I’ve had lots of requests lately from new guinea pig owners asking what items they need to have a happy, healthy guinea pig. There is a lot of conflicting information out there about guinea pigs that can be misleading. I’ve put together a Beginners Guide to Guinea pig Essentials as a reference point for all guinea pig owners – old and new!
If you’d rather skip straight to the buying part then simply click on our essentials shopping list!
Guinea pig housing
The first of our guinea pig essentials is housing. Guinea pigs need somewhere to call their own! There are a wide variety of cages and hutches to choose from. However, not all guinea pig housing is the correct size. Quite frequently cages and hutches being marketed for guinea pigs are far too small.
The RSPCA states the minimum size cage for a 2 adult guinea pigs is 120cm x 60cm x 45cm. Ideally aim for as large as you can. Small cages need to be balanced out with larger play areas for exercising.
Before buying their new home (or upgrading an existing one) decide where you would like your guinea pigs to live. Guinea pigs can live indoors or outdoors. Its a really important choice to make. It depends on a variety of factors such as where you live, where you bought the guinea pigs and even your personality!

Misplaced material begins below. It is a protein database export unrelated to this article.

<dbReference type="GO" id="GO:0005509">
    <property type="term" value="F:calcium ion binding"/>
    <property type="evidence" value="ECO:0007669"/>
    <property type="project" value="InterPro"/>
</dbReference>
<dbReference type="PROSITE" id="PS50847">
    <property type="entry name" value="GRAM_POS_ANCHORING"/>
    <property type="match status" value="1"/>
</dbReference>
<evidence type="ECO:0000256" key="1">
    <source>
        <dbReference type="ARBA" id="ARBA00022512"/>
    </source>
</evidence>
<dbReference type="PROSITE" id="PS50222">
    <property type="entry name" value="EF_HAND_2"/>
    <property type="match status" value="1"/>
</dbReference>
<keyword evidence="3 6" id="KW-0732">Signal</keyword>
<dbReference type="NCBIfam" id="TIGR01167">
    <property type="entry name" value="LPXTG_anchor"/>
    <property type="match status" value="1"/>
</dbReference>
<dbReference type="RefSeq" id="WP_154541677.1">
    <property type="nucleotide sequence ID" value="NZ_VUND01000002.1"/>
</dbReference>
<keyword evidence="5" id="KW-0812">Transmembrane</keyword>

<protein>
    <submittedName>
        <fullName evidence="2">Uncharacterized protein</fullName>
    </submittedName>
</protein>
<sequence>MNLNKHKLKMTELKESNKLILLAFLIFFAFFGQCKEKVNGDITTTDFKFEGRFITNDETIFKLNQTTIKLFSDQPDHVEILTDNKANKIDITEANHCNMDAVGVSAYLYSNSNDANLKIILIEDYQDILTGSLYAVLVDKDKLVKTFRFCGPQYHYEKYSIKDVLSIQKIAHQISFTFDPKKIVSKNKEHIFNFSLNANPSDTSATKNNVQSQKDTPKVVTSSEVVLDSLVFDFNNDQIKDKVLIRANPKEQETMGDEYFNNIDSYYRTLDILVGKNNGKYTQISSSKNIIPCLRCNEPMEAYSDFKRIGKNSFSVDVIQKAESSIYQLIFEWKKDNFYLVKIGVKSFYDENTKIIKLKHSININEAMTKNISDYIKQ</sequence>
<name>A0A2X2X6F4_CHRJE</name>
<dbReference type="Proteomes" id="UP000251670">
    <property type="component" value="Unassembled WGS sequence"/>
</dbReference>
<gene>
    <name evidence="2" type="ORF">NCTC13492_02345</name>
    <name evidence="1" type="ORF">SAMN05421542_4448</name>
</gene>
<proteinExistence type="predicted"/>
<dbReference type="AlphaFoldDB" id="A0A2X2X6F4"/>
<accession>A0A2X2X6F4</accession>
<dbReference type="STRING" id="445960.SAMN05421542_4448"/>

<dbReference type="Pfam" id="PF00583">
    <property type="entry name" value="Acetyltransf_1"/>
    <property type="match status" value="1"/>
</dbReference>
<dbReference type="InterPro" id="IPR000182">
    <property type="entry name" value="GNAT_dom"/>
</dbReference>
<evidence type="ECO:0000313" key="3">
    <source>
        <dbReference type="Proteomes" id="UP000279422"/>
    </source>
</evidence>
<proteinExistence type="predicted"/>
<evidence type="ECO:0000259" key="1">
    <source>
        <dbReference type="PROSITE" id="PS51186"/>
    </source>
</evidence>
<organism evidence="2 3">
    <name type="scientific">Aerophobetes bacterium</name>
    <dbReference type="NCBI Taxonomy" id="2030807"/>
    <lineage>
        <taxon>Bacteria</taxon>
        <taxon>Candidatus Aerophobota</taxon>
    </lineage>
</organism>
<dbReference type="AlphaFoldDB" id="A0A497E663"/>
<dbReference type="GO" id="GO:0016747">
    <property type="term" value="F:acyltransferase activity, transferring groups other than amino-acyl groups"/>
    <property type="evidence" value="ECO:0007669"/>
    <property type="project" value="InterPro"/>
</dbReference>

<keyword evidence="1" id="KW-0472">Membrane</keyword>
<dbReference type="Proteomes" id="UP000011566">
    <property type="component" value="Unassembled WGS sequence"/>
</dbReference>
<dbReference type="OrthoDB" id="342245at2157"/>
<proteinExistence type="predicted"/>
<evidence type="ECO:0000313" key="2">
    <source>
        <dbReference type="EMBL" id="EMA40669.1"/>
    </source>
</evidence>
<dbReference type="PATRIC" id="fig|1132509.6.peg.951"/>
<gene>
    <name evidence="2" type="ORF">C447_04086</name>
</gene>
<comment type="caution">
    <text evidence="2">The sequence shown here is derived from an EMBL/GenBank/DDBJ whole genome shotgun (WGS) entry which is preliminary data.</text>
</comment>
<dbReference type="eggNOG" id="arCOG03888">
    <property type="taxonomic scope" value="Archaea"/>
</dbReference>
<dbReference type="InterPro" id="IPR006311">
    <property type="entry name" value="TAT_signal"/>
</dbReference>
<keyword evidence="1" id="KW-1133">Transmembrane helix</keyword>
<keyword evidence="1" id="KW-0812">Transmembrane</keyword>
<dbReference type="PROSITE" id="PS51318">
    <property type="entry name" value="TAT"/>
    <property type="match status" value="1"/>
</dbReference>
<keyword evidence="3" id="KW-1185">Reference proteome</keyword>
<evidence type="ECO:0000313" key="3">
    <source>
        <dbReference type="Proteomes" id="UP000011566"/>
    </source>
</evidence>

Essentials for your outdoor guinea pigs
Choosing a hutch
Guinea pigs originate from the Andes in South America where wild cavies roam freely on hills and small mountains. Guinea pigs love to graze on grass and leaves so are more than happy living outside.
Extra care is needed when guinea pigs are kept outside since they are prey animals. Foxes, cats and even owls are all guinea pig predators. Buying a suitable hutch to keep your guinea pigs safe is key.
Quality is key so ensure you buy the best you can afford. Aim for as large a hutch as you can as guinea pigs require lots of space for running around and exercising. Ensure the hutch is rodent proof as rats are attracted by bedding and droppings. It also stops your guinea pigs escaping!
Ideally, aim for a hutch that has legs to keep it off the ground. Hutches that have direct contact with the ground get cold and damp. Colds and chills are fatal for guinea pigs so keeping their sleeping area off the ground is essential.
A common issue with outside cages and runs is that foxes are able to dig underneath wire floor designs and get inside! Always ensure you quality check any hutches and runs you buy to ensure there are no sharp corners or dangerously exposed wire. This will stop you and your guinea pigs getting hurt.